# Question #265c0

##### 1 Answer

Here's how you can do that.

#### Explanation:

Your starting point here will be the **ideal gas law equation**, which looks like this

#color(blue)(ul(color(black)(PV = nRT)))#

Here

#P# is the pressure of the gas#V# is the volume it occupies#n# is the number of moles of gas present in the sample#R# is theuniversal gas constant, equal to#0.0821("atm L")/("mol K")# #T# is theabsolute temperatureof the gas

Now, let's say that the given mass of gas is **molar mass** of the gas, let's say

#n = m /M_M#

Plug this into the ideal gas law equation to get

#PV = m/M_M * RT#

Next, divide both sides of the equation by

#(PV)/T = m/M_M * R#

The molar mass of the gas, which tells you the mass of exactly **mole** of the gas, is **constant**.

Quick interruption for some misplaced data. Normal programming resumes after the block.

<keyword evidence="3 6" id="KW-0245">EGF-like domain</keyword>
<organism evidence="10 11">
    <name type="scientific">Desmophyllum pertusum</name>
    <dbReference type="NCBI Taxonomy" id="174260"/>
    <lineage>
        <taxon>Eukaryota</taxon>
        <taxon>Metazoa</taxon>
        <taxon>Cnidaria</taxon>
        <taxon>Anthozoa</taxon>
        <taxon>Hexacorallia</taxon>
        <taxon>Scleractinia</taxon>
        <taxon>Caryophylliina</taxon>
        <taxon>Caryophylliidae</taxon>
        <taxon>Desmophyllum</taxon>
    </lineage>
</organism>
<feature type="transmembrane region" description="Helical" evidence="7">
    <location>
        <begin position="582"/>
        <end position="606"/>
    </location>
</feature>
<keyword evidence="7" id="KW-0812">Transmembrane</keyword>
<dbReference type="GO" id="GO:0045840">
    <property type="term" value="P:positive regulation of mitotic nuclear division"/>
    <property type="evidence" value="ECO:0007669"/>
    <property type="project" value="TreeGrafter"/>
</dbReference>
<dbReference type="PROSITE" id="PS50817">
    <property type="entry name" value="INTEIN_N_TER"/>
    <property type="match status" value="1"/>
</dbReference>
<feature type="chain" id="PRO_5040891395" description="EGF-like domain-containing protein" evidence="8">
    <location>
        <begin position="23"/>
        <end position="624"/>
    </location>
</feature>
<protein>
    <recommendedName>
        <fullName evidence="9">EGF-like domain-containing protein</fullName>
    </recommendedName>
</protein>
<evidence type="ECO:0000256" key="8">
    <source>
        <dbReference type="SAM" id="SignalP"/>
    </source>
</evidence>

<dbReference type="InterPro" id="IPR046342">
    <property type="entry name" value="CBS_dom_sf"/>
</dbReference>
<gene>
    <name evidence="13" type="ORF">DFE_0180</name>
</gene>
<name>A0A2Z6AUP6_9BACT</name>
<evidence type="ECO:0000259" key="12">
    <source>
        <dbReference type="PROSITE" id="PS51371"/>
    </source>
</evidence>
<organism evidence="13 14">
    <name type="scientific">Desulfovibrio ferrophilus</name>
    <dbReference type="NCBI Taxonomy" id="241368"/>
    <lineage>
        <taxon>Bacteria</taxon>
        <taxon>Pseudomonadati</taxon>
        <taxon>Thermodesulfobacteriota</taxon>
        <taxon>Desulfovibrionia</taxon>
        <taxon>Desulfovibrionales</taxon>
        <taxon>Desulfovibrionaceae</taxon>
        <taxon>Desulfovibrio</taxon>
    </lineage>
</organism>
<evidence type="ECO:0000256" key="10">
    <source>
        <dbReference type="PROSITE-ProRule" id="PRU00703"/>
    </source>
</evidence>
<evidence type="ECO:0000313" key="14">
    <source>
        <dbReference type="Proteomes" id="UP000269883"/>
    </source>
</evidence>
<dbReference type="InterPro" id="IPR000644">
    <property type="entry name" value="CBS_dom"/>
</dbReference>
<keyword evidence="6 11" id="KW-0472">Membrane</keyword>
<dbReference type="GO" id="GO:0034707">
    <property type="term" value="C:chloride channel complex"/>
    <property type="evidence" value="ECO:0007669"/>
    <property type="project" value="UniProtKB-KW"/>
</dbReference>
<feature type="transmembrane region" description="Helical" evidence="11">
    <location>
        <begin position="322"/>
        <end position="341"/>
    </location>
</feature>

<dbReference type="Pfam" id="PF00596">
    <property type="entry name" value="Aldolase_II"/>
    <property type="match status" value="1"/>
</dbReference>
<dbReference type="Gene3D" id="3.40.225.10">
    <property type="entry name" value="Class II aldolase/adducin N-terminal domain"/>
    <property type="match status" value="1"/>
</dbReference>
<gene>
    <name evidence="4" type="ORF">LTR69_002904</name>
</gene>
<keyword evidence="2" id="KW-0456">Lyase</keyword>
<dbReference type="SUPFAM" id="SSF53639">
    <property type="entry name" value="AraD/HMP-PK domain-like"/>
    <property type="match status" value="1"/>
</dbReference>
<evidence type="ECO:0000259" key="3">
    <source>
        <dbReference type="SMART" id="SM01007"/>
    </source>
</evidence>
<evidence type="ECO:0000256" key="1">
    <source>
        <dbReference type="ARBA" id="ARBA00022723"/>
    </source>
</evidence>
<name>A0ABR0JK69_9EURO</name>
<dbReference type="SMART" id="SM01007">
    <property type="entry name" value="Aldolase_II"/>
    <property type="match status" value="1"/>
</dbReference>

#(PV)/T = overbrace(R/M_M)^(color(blue)("constant")) * m#

#(PV)/T = color(blue)("constant") * m#

This means that for a given mass **constant mass**, you can say that

#(PV)/T = color(blue)("constant")#

This is the **combined gas law equation** and it tells you that for a given mass of gas

#color(blue)(ul(color(black)((P_1V_1)/T_1 = (P_2V_2)/T_2)))#

Here

#P_1# ,#V_1# ,#T_1# are the pressure, volume, and absolute temperature of the gas at an initial state#P_2# ,#V_2# ,#T_2# are the pressure, volume, and absolute temperature of the gas at a final state